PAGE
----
An early morning sunrise awakens around a farm in central Ohio.
From an overlook along Interstate 68, one finds an impressive view of the Youghiogheny River, which creates a natural border between West Virginia and Maryland.
A picturesque Montana scene as the Yellowstone River flows eastward with a background of trees, hillsides, and mountains.
Near Westerville, the Hoover Dam provides the city of Columbus, Ohio and surrounding communities with much of their water supply. Completed in 1955, the Hoover Reservoir uses the water from Big Walnut Creek for a multitude of recreational opportunities as well.
The Madison River canyon is the site of a major earthquake which occurred in the Hebgen Lake area on a quiet summer evening in August, 1959. Pictured on the other side of the highway, one can still see the scar left on the mountainside when a quake-induced landslide tore away the face of the mountain.
Foggy conditions surround the giant sycamore tree at Walnut Woods Metro Park in central Ohio. This is one of my favorite places to walk, and adding fog to the mystery of the park is a welcome opportunity for my camera to capture.
A unique summer moment is captured with a praying mantis who is enjoying the sun while resting on the door of my automobile.
Long Wharf along the Choptank River at Cambridge, Maryland offers a fascinating bit of history. Pictured is the FDR Smokestack Memorial, and it is the honored resting place for one of the actual smokestacks from President Franklin Roosevelt’s Presidential yacht, the USS Potomac. The ship was equipped with two smokestacks, but one was covertly converted into a simple elevator to allow FDR (stricken with polio) to move his wheelchair between decks.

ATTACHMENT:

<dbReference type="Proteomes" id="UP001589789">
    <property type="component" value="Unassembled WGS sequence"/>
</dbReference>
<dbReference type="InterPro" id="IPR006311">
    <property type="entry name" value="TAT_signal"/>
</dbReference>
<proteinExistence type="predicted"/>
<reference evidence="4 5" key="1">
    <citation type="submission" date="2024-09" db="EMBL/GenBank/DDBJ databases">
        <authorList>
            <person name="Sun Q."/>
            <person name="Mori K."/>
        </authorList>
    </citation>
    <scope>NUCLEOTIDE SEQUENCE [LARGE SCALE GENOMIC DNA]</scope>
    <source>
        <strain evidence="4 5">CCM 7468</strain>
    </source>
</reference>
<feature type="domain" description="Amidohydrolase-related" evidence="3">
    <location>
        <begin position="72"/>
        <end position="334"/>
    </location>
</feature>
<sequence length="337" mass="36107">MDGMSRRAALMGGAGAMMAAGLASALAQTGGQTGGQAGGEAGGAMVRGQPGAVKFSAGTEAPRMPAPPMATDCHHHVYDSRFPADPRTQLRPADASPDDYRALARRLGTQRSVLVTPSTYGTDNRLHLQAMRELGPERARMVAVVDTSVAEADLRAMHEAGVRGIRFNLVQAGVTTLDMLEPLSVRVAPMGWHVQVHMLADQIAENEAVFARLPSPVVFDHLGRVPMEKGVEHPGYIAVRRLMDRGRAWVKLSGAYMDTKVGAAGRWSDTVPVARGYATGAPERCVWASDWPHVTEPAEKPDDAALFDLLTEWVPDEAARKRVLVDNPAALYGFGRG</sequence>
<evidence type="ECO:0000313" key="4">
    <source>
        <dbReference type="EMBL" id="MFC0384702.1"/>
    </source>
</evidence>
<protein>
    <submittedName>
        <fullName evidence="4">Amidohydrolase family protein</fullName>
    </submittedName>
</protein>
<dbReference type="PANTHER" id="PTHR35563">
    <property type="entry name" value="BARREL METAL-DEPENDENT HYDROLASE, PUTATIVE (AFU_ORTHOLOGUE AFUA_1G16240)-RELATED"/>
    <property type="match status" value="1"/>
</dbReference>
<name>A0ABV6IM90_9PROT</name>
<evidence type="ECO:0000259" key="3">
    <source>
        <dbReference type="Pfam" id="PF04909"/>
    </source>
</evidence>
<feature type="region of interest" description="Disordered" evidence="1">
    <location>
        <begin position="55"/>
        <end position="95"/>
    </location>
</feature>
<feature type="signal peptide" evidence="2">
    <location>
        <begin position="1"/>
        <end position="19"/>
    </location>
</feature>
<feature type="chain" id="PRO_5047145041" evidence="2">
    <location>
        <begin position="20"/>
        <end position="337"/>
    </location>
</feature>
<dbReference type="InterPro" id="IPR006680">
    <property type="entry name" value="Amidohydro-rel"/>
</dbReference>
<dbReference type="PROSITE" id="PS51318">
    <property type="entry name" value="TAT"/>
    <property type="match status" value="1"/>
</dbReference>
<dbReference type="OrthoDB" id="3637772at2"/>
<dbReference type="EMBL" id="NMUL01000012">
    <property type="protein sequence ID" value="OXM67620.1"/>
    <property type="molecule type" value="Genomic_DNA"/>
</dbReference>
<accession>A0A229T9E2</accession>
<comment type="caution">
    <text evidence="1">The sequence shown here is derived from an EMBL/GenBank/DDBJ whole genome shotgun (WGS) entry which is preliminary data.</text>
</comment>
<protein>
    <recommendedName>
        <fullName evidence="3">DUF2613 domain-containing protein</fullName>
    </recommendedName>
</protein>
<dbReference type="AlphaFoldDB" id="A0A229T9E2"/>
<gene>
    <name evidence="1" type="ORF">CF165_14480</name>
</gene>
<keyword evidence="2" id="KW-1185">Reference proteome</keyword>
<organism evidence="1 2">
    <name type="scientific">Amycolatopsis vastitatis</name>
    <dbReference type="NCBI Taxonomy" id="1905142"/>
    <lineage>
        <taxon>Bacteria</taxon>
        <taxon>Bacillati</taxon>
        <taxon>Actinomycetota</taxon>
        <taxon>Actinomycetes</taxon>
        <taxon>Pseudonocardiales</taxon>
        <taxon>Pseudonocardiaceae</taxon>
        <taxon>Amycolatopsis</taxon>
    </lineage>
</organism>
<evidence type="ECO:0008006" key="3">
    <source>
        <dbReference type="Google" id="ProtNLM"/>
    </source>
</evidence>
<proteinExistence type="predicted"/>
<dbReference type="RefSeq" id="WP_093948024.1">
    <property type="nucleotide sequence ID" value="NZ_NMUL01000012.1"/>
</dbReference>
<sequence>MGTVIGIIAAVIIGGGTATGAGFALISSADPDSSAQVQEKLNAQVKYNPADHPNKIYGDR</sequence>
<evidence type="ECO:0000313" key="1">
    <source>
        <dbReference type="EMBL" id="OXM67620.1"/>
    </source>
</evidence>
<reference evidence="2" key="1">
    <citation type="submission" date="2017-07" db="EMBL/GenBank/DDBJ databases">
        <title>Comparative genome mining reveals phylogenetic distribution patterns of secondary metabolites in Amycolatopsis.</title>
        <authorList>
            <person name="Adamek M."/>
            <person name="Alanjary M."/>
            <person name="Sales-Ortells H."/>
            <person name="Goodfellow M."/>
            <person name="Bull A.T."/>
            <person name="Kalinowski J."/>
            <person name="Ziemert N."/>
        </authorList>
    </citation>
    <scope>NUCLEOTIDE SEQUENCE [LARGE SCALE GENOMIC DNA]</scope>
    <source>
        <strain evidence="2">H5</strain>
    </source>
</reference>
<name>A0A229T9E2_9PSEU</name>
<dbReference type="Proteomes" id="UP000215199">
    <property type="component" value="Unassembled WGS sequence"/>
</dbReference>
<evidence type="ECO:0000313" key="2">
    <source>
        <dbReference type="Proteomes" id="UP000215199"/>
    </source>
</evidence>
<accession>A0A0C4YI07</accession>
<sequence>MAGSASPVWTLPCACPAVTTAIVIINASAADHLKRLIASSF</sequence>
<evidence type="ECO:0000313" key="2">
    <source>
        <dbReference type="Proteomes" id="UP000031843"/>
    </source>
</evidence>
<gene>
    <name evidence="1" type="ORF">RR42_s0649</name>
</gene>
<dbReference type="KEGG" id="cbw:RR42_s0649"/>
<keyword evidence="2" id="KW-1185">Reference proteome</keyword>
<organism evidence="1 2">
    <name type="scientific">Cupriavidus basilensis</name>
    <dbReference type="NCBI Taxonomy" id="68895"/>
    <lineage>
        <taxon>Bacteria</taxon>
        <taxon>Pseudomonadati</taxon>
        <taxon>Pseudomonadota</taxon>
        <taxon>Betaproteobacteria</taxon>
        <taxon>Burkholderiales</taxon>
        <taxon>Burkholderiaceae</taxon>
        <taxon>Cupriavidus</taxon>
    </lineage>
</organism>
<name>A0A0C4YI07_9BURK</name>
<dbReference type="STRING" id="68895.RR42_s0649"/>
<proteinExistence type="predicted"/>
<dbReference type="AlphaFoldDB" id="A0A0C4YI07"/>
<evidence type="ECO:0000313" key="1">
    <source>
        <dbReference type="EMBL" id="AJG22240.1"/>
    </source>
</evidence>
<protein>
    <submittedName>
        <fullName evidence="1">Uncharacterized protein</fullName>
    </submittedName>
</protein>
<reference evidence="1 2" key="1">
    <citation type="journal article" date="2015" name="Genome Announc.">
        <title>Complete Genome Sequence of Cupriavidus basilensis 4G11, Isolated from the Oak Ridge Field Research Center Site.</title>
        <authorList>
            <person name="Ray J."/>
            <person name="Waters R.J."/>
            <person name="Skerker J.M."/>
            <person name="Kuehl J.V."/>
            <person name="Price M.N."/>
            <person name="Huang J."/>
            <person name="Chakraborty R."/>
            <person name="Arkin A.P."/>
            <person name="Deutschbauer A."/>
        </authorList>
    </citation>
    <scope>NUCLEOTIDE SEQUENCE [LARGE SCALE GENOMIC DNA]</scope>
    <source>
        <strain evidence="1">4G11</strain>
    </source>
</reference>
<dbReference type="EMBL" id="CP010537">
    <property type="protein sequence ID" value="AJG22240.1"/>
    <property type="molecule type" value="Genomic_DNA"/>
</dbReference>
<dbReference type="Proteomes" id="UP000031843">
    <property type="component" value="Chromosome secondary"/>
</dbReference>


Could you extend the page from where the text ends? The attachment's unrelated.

What do you think? Does this rebuilt cabin look ready for use? At least, there is a small pile of firewood and useful work table outside. The roof may need some work before the next rain. This scene was captured in Nevada City, Montana (located a “gold nuggets” throw away from its larger sister community of Virginia City in history-rich Madison County).
An early fall setting is captured at central Ohio’s Chestnut Ridge Metro Park. The landscape colors are beginning to change as images of the sky’s clouds reflect in the pond.
A peaceful and tranquil Hebgen Lake is captured in the late afternoon. The lake is created by a dam on the Madison River (dam is pictured in the background). Hebgen Lake is located in southwestern Montana, not far from Yellowstone National Park.
Walking along the beach at Ocean City, Maryland and finding an amazing and inspiring sand sculpture.
Chestnut Ridge Metro Park is one of gems in the park system surrounding Columbus, Ohio. The distinctive fall colors illustrate a dynamic presentation of God’s creative spirit.